L-Theanine

Background

L-theanine is an amino acid (a building block for proteins) found in green tea. This natural nootropic was first isolated from Green Tea in 1949.[1] Since then, it has been researched for its ability to support brain health and enhance focus. People use L-theanine for reducing anxiety and high blood pressure, for relieving of Alzheimer’s disease, and for making cancer drugs more effectively.[2]

Benefits

L-theanine has a lot of different benefits for mood, cognitive function and general health. L-theanine enhances the production of GABA, an amino acid and neurotransmitter, which works to calm the mind and relax the body by hindering over-excited stress signals in the brain.
There have been a number of studies which prove the benefits of Theanine. The first was from a paper published in 1999 by Food Science and Technology where researchers observed Theanine’s production of alpha brain waves allowed them to be more relaxed and yet alert enough to perform complex tasks. It also may help reduce the side effects of chemo treatment due to the calming and relaxing effects.
The common health benefits of L-Theanine include:

  • Reduces anxiety and stress [5]
  • Improves cognitive function [6]
  • Protects heart and blood vessels [7]
  • Acts as an antioxidant [8]
  • Increases sleep quality [9]
  • Reduces symptoms of schizophrenia [10]
  • Enhances immune function [11]
  • Helps people who are fighting cancer [12]
  • Reduces symptoms of depression [13]
  • Promotes weight loss [14]
  • May heal stomach ulcers [15]
  • Boosts important brain chemicals [16]
  • Helps people who have Alzheimer’s disease [17]

Because of its reducing anxiety and having calming effects on the nerves, L-Theanine is called a neuro-vitamin.
L-Theanine lowers the heart rate, and reduces blood pressure overall that is enhanced circulation throughout the body, which can have a tremendous positive impact on everything from lung capacity to arthritis pain.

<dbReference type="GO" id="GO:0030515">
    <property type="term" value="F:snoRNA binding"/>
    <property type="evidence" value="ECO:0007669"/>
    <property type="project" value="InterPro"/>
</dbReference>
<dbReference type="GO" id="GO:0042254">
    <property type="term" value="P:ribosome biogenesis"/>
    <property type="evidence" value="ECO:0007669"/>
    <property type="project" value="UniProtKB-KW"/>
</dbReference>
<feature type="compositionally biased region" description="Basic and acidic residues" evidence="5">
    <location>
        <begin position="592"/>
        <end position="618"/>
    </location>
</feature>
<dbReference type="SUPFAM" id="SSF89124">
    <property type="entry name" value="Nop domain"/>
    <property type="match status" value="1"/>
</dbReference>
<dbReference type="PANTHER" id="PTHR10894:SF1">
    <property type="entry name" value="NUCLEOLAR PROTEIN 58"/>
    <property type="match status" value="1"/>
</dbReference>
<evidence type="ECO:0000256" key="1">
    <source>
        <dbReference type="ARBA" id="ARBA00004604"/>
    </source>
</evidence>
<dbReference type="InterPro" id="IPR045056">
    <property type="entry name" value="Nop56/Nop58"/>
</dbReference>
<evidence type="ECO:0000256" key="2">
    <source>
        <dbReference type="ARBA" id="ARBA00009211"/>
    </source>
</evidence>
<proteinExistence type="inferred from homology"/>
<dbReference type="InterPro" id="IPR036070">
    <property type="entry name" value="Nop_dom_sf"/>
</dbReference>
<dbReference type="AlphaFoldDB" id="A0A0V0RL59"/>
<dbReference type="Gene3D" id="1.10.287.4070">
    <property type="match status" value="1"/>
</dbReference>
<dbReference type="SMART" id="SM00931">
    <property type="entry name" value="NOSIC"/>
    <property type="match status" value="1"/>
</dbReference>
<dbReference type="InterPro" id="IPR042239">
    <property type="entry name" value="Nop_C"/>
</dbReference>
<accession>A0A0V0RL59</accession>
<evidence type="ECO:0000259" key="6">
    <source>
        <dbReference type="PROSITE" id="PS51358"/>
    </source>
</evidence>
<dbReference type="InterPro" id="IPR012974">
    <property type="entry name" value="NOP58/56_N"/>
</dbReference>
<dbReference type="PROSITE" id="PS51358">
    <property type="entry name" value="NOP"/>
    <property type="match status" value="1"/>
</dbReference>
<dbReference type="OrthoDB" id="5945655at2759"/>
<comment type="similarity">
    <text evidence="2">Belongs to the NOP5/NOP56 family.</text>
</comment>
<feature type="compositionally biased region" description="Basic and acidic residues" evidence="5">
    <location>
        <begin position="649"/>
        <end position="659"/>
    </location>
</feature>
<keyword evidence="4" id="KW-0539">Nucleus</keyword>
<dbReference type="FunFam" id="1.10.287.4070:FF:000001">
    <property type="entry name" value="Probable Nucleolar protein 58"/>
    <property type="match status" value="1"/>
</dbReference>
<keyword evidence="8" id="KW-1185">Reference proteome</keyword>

How it works

L-Theanine (gamma-glutamylethylamide) is an analog of glutamate and glutamine that is capable of crossing the blood-brain barrier.
It begins by targeting a number of different neurotransmitters which include Serotonin, Dopamine, GABA, and Norepinephrine. These are all powerful brain chemicals which have a number of effects upon cognitive processes, sleep and relaxation cycles, and even pleasure and the brain’s reward system.
Whereas its deeper mechanisms are still under investigation, there is enticing proof that L-theanine influences expression of genes in brain areas responsible for fear and aggression (amygdala) and memory (hippocampus), helping to balance the behavioral responses to stress, and potentially improve conditions such as mood disorders, post-traumatic stress disorder (PTSD), and substance dependence.[3] 
Latest studies show that L-theanine is capable of hindering both the biochemical and structural damage to brain cells induced by aluminum, offering yet another means by which this nutrient can hinder or slow cognitive decline.[4]
The newest studies show that L-theanine has properties that may both help to obstruct strokes and to mitigate the damage caused when they do occur.
This supplement might even defend the brain and support better maintenance of brain cells and it inhibits neurons from damage by blocking over-stimulation of the cells and protects them from low levels of oxygen.

Considerations

Serious L-theanine side effects are practically non-existent, though there are occasional minor ones. The only common side effects are dizziness, nausea, and headaches evident in clinical studies of L-theanine. Taking theanine along with stimulant drugs might decrease the effectiveness of stimulant drugs.

Recommendations

To achieve L-Theanine’s cognitive lift, sharpening of focus and energy, and relaxing anti-anxiety power, simply fine tune the amount to your body’s particular requirements. The recommended dosage of L-Theanine is 200 to 400 mg once or twice daily (1200 maximum a day). It is advised not to take L-theanine with cholesterol lowering medications.

Sources